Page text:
Hands up all those baby boomers who had one of those ‘Body by Lamborghini. High fidelity by Alpine’ Countach posters on their bedroom walls – quite probably the most popular ‘pin-up’ amongst adolescent boys during that period; with the possible exceptions being the one with Farrah Fawcett posing in little more than a skimpy red swimming suit and a massive, toothy smile, or the ‘cheeky’ tennis girl.

Of course, those days are far behind us – Farrah is long since gone and Lamborghini’s Countach would almost be considered as being a tad slow when compared to modern-day hypercars such as the McLaren P1, Koenigsegg One:1, Bugatti Chiron or Ferrari LaFerrari. However, no matter how gob-smackingly fast (not to mention gob-smackingly pricey) those cars are, the classic V-winged Countach remains a major attention-grabber, while the orchestral clamour of its V12 engine is still capable of raising the short hairs on the back of any true enthusiast’s neck.

And although driving a Countach provides a massive shot of adrenalin, the lack of ventilation turns the cockpit into a sauna on a hot day, rearwards visibility is minimal (even without that iconic wing) and reversing is something of a specialised task. And while that massive rear wing – which made its first appearance, along with larger fender flares, on the first special Countach to be built for F1 team owner Walter Wolf – adds high-speed stability, it also cut the car’s top speed down by around 16kph.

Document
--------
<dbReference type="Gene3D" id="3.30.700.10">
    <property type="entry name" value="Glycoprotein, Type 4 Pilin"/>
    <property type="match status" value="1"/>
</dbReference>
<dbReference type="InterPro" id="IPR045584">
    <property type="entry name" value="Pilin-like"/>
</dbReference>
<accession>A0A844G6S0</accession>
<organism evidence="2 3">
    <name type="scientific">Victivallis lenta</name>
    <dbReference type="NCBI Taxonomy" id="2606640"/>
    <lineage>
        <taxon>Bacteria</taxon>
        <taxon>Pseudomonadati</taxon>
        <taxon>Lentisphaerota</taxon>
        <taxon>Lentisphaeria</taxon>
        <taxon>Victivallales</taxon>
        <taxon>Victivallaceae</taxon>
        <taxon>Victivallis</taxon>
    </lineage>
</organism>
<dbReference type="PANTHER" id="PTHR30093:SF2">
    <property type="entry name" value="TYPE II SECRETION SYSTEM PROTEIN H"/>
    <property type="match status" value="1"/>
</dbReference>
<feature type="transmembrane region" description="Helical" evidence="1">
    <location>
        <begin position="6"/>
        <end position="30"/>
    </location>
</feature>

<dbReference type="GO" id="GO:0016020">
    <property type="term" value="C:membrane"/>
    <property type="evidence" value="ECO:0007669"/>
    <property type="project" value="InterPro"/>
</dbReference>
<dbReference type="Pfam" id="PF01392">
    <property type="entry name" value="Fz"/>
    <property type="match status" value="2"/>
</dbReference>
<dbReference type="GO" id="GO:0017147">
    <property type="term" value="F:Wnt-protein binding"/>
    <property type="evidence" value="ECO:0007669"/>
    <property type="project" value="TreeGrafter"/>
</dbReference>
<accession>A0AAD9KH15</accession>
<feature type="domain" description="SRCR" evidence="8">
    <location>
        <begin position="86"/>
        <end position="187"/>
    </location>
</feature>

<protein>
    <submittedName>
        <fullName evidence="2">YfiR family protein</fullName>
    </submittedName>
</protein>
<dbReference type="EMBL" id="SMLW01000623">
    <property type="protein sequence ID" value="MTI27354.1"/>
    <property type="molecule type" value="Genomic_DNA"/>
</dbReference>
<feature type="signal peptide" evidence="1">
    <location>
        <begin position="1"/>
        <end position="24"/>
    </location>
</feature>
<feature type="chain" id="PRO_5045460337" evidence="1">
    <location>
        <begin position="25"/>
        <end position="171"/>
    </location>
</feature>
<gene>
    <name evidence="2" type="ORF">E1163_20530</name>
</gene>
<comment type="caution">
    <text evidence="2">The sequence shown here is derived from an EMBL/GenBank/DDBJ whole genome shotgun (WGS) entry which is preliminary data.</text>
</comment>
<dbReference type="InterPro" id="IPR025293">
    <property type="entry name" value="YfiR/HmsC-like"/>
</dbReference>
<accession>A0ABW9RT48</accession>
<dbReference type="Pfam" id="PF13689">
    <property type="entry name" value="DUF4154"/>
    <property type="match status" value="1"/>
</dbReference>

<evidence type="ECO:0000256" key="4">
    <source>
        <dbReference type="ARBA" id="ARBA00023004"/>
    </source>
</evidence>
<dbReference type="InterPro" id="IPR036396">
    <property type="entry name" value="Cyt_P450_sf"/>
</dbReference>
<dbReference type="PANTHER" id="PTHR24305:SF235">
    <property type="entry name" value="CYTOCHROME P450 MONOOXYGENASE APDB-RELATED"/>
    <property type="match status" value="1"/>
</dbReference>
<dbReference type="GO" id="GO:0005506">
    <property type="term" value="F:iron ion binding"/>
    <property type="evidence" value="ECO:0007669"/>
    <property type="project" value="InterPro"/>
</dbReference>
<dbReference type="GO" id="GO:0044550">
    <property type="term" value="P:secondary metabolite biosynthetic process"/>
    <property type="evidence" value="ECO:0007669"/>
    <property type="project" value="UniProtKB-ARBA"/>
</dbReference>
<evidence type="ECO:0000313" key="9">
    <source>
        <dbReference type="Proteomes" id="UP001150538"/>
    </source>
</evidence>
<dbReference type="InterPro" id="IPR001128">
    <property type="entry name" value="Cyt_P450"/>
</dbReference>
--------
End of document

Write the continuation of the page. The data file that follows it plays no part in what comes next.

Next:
(Classic Alpine Tour photos courtesy of Cully Patterson, Jeff Williams & Paul Halford)

Countach Origins

Having first appeared in 1971 as a concept car designed by Marcello Gandini at Bertone, the first LP400 Countach, subtly redesigned for production by Paolo Stanzani, officially went on sale in 1974. Amazingly, the Countach would remain a current model until 1990, during which time the capacity of its V12 engine went from 3929cc (LP400) to 4754cc (LP500S and Turbo S) and then to the four-valve-per-cylinder 5167cc for the 5000QV and Anniversary models. Although the V12 sucked fuel through Weber carburettors for most of its production life, the Evoluzione prototype adopted fuel-injection. The original LP400 was listed with a top speed of 288kph, while the final production models were capable of 298kph. Most quoted figures indicate that 2042 examples were built, the most numerous being the 5000QV and 25th Anniversary models at 676 and 650 respectively.

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